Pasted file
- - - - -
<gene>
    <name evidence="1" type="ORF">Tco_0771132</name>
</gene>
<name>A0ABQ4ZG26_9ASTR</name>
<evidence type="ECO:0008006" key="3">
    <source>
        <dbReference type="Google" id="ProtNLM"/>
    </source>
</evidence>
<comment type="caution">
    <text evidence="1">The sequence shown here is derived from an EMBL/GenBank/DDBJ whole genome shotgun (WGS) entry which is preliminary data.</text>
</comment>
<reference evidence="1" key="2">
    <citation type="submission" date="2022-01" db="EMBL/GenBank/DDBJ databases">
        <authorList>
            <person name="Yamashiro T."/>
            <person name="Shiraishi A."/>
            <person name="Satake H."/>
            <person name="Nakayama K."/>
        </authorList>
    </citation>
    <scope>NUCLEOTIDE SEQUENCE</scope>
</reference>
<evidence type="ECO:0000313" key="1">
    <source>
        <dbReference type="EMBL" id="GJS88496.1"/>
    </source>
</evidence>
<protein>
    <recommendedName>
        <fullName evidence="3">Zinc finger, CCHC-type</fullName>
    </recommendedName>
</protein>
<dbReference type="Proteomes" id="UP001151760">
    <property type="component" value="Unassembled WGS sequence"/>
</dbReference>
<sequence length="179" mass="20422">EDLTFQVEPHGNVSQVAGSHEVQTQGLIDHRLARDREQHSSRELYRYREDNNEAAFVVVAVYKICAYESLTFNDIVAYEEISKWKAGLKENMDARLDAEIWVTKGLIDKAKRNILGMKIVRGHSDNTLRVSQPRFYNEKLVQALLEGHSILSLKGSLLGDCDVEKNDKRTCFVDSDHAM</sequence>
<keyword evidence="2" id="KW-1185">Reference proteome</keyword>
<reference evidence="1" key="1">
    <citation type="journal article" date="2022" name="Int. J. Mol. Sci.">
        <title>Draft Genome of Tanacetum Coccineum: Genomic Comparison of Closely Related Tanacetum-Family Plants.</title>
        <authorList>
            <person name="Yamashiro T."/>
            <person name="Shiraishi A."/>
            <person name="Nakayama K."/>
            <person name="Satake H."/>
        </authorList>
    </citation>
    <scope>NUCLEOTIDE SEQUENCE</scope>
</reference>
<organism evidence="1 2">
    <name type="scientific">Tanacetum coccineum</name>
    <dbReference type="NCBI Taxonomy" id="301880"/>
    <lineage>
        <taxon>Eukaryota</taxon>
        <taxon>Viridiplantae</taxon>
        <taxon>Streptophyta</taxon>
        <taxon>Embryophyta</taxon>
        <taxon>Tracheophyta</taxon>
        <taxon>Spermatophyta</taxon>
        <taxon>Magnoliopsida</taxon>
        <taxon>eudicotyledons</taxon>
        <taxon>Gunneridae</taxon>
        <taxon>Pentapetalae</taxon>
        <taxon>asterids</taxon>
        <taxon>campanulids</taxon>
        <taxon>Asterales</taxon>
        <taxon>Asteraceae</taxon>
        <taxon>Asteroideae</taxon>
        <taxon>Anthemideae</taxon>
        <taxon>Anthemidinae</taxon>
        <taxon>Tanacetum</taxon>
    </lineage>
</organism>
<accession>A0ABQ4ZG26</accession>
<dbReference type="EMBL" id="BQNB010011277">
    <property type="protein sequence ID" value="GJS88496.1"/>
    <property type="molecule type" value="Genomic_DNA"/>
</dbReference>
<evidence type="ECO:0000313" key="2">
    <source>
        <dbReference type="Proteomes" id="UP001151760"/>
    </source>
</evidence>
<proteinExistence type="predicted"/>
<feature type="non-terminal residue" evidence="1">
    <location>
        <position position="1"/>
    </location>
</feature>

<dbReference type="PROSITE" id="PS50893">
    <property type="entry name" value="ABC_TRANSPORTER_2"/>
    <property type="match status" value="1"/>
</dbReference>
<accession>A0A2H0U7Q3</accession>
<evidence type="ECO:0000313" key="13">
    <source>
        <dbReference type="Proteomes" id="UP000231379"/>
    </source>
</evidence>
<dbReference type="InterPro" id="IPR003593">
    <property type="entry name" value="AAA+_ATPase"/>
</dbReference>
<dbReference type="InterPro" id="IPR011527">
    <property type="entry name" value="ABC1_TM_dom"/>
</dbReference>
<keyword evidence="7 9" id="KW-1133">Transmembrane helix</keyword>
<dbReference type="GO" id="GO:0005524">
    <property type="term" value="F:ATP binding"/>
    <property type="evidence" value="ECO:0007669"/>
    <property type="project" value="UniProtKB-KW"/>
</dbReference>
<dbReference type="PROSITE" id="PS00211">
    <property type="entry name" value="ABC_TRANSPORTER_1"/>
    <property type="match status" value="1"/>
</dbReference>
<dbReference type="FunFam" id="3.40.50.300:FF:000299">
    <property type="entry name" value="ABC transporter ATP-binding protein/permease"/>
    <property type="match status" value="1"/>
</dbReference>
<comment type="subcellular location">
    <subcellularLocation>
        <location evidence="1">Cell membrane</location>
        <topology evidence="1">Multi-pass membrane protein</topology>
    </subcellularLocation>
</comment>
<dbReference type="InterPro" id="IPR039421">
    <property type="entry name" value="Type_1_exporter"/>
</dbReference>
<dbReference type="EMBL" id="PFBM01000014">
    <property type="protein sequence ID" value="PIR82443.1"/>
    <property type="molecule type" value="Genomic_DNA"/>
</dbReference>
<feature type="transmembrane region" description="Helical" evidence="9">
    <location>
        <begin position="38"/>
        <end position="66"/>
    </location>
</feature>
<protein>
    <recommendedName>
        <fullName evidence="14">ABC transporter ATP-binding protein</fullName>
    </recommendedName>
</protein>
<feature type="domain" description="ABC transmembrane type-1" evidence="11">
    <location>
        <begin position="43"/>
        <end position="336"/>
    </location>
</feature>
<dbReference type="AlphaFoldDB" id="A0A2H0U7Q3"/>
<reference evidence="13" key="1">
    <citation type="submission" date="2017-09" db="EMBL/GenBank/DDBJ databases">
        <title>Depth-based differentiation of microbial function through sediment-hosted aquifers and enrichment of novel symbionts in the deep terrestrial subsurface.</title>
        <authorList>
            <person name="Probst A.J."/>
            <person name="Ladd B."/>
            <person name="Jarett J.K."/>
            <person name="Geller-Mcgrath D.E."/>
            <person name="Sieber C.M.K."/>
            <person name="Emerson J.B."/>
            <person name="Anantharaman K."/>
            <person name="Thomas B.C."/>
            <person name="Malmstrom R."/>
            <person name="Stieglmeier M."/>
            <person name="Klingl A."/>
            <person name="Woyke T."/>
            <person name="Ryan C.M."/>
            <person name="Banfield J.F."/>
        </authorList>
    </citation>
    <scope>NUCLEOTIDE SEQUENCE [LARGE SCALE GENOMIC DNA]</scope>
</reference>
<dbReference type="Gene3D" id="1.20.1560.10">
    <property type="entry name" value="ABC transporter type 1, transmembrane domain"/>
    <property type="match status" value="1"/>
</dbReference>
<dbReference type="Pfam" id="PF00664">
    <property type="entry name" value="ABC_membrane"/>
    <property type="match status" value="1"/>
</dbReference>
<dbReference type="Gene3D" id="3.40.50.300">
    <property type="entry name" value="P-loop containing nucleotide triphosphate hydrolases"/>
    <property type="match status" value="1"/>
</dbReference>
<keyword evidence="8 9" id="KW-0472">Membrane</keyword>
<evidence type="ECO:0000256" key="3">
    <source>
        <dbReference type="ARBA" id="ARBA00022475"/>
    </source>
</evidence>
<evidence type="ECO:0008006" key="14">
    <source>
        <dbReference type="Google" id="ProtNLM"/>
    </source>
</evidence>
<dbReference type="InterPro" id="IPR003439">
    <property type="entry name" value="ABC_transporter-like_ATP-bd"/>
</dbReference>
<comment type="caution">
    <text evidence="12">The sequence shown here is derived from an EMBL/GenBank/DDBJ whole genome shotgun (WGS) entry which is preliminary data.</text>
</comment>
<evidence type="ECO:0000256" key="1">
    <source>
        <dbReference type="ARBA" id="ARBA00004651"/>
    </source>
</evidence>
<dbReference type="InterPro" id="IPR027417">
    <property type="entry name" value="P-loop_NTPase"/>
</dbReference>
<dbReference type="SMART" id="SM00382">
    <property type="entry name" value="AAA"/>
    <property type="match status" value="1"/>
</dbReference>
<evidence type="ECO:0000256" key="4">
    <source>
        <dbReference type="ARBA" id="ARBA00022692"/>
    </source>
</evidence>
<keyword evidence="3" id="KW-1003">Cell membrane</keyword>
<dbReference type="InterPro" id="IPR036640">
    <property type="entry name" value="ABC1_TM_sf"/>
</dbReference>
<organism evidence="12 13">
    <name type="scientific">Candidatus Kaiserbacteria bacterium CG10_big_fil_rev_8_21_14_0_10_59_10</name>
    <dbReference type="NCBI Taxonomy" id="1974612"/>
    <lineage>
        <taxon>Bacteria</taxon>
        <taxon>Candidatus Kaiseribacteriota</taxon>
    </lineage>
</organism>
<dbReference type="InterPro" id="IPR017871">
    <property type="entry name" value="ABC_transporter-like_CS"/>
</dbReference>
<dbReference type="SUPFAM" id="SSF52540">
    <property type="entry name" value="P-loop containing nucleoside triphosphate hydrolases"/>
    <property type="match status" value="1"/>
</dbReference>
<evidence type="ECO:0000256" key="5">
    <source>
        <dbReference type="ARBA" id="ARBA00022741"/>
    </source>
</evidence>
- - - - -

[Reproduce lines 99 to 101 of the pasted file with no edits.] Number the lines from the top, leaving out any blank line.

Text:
    </source>
</evidence>
<dbReference type="InterPro" id="IPR003593">